With Tom Wolfe, the most important thing was what you didn't see. What you saw, of course, was the white suit. Perhaps no American writer in history was more identified with an article of clothing. The outfit -- flashy, unique, an unapologetic plea for attention -- seemed symbolic, too. Wolfe's writing, with its English teacher's nightmare of ALL CAPS and excessive use of exclamation points!!! -- stood out from the crowd as much as he did.
But to focus on the suit, or even the punctuation, was to miss the point of Wolfe's genius. He was, above all, a brilliant reporter -- a meticulous and patient observer of the chaotic world around him. Wolfe, who died Monday at 88, was the rarest bird in American letters, a master of both nonfiction and fiction, an achievement that his distinctive plumage served sometimes to obscure.
Consider, for example, his 1979 masterpiece, "The Right Stuff." The first American astronauts, from the Mercury program, were almost forgotten by the time Wolfe turned his eye to them. But by steeping himself in the material, Wolfe saw that the astronauts were not even the best story about the era. That role, and Wolfe's book, belonged to Chuck Yeager, the slow-talking West Virginian whose feats as a test pilot made the work of the astronauts (who were just "spam in a can") look small.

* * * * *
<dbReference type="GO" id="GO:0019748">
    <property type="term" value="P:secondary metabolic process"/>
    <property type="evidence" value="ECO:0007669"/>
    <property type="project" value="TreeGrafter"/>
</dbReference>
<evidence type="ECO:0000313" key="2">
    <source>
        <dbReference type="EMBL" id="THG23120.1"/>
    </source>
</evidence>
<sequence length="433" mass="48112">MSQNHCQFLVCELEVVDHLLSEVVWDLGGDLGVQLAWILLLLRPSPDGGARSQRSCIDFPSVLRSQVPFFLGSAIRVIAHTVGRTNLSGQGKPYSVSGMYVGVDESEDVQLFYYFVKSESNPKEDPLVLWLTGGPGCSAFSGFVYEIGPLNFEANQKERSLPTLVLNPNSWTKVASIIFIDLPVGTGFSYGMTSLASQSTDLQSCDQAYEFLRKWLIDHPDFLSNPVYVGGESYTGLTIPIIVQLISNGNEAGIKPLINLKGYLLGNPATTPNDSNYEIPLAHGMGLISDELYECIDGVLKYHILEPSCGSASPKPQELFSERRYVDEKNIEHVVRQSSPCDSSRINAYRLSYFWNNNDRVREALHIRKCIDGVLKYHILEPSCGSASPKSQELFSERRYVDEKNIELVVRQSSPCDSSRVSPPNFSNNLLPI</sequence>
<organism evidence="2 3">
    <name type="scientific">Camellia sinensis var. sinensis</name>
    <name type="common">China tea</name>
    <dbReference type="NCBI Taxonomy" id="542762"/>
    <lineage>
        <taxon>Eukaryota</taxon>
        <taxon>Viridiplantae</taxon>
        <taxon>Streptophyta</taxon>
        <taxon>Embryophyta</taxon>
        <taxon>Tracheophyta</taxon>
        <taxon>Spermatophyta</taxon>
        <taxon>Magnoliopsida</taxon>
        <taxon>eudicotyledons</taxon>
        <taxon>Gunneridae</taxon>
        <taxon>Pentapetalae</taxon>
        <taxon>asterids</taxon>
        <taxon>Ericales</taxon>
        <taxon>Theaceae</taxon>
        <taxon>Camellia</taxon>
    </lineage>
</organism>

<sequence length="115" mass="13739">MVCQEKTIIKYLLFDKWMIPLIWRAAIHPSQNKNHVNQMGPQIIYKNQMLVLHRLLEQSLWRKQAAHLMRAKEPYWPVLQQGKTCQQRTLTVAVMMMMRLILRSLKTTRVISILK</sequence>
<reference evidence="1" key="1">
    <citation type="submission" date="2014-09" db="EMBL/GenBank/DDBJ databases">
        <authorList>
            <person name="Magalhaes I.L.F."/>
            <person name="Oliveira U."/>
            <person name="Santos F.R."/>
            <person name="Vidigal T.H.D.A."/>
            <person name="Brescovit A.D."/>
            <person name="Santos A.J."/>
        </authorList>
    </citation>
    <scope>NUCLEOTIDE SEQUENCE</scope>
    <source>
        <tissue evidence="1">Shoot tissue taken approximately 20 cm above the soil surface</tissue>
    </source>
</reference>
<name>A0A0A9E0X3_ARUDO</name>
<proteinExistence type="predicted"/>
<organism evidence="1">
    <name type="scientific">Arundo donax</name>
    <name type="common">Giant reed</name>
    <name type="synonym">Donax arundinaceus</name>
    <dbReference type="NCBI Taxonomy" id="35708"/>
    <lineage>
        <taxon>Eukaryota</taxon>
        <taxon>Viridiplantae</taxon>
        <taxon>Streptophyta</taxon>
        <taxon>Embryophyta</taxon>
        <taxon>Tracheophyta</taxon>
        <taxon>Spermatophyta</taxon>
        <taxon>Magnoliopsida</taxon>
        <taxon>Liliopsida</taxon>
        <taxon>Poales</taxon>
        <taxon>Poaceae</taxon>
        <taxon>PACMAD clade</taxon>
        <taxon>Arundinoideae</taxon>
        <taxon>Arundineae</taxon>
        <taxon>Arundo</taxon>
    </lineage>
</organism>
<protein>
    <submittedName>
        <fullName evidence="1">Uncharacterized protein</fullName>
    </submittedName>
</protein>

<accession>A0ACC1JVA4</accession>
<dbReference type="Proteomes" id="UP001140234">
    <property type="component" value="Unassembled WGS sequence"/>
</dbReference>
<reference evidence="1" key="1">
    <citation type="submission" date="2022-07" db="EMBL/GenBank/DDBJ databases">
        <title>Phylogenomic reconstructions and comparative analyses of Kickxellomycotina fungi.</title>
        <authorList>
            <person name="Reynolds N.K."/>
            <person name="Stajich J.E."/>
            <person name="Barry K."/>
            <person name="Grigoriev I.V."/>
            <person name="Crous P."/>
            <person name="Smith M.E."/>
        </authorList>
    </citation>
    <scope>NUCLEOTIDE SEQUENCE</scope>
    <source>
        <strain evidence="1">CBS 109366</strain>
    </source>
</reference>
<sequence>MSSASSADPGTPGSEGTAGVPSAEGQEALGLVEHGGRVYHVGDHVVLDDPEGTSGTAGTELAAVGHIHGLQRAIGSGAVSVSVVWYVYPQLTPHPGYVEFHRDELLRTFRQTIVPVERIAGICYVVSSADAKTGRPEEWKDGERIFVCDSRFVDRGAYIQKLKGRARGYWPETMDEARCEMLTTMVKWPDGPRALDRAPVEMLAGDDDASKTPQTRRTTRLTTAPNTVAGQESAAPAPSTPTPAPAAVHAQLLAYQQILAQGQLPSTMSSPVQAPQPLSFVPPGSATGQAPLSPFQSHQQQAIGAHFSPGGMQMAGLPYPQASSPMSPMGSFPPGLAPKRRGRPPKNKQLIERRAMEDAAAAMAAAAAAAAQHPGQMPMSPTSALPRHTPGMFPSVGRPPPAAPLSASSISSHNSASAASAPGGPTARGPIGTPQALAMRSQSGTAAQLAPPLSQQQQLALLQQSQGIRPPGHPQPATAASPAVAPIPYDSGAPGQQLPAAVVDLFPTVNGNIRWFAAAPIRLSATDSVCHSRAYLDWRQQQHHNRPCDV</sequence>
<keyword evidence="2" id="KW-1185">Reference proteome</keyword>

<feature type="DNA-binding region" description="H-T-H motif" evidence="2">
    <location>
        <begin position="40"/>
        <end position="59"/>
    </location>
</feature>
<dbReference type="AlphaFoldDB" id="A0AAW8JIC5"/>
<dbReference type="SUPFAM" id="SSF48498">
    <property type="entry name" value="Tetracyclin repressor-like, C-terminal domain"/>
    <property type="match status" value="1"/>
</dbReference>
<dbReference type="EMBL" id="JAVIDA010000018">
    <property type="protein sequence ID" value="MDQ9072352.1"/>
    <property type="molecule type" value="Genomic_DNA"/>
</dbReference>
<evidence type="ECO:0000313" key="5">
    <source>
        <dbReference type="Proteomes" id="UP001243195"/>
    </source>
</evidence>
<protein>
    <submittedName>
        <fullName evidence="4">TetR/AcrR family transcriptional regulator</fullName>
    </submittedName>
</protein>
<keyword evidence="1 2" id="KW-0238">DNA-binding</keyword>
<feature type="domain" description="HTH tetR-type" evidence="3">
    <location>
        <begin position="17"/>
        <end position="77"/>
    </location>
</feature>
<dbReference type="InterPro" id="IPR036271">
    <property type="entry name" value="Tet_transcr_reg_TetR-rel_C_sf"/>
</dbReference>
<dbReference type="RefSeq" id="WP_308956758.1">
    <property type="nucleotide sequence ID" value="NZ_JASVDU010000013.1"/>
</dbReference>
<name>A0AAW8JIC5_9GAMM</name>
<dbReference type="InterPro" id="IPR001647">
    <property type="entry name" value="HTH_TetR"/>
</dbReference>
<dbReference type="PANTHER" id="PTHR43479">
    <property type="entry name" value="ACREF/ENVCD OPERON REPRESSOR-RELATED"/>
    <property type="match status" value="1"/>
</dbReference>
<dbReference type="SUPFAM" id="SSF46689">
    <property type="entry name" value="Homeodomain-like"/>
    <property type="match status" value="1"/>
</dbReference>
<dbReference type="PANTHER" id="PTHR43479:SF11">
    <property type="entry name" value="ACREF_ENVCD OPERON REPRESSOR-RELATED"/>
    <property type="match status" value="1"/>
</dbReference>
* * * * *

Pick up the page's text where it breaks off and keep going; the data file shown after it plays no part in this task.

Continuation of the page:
The phrase -- "the right stuff" -- has become such a cliché that it's easy to forget that Wolfe brought it to us, just a few decades ago.
The setting of "The Bonfire of the Vanities" -- the rarefied precincts of Manhattan's Upper East Side -- could not have differed more from the dusty Air Force bases of "The Right Stuff." But in that novel, published in 1987, Wolfe hilariously and wisely revealed both the upside and the underside of the Reagan years among the rich.
Wolfe didn't have to venture far to research this book, because even though he never lost the soft Virginia accent of his native commonwealth, he spent most of his life in the belly of the cosseted beast.
Two of Wolfe's lesser-known works revealed the range of his sophistication. In "The Painted Word" and "From Bauhaus to Our House," he offered pointed critiques of, respectively, modern painting and modern architecture. In these amusing works -- Wolfe could not not be funny -- he cast his reportorial eye on the contemporary art scene and found a truth that others preferred to avoid: A lot of this stuff was pretty ugly.
Wolfe turned crankier in his later years and works, and his high standards sometimes bled into snobbism. He never had much interest in, or insights about, people who were of different races and backgrounds than his own. But his gifts and great works will endure, for the worlds he revealed and skewered, and for the many joys his inimitable style gave to generations of grateful readers.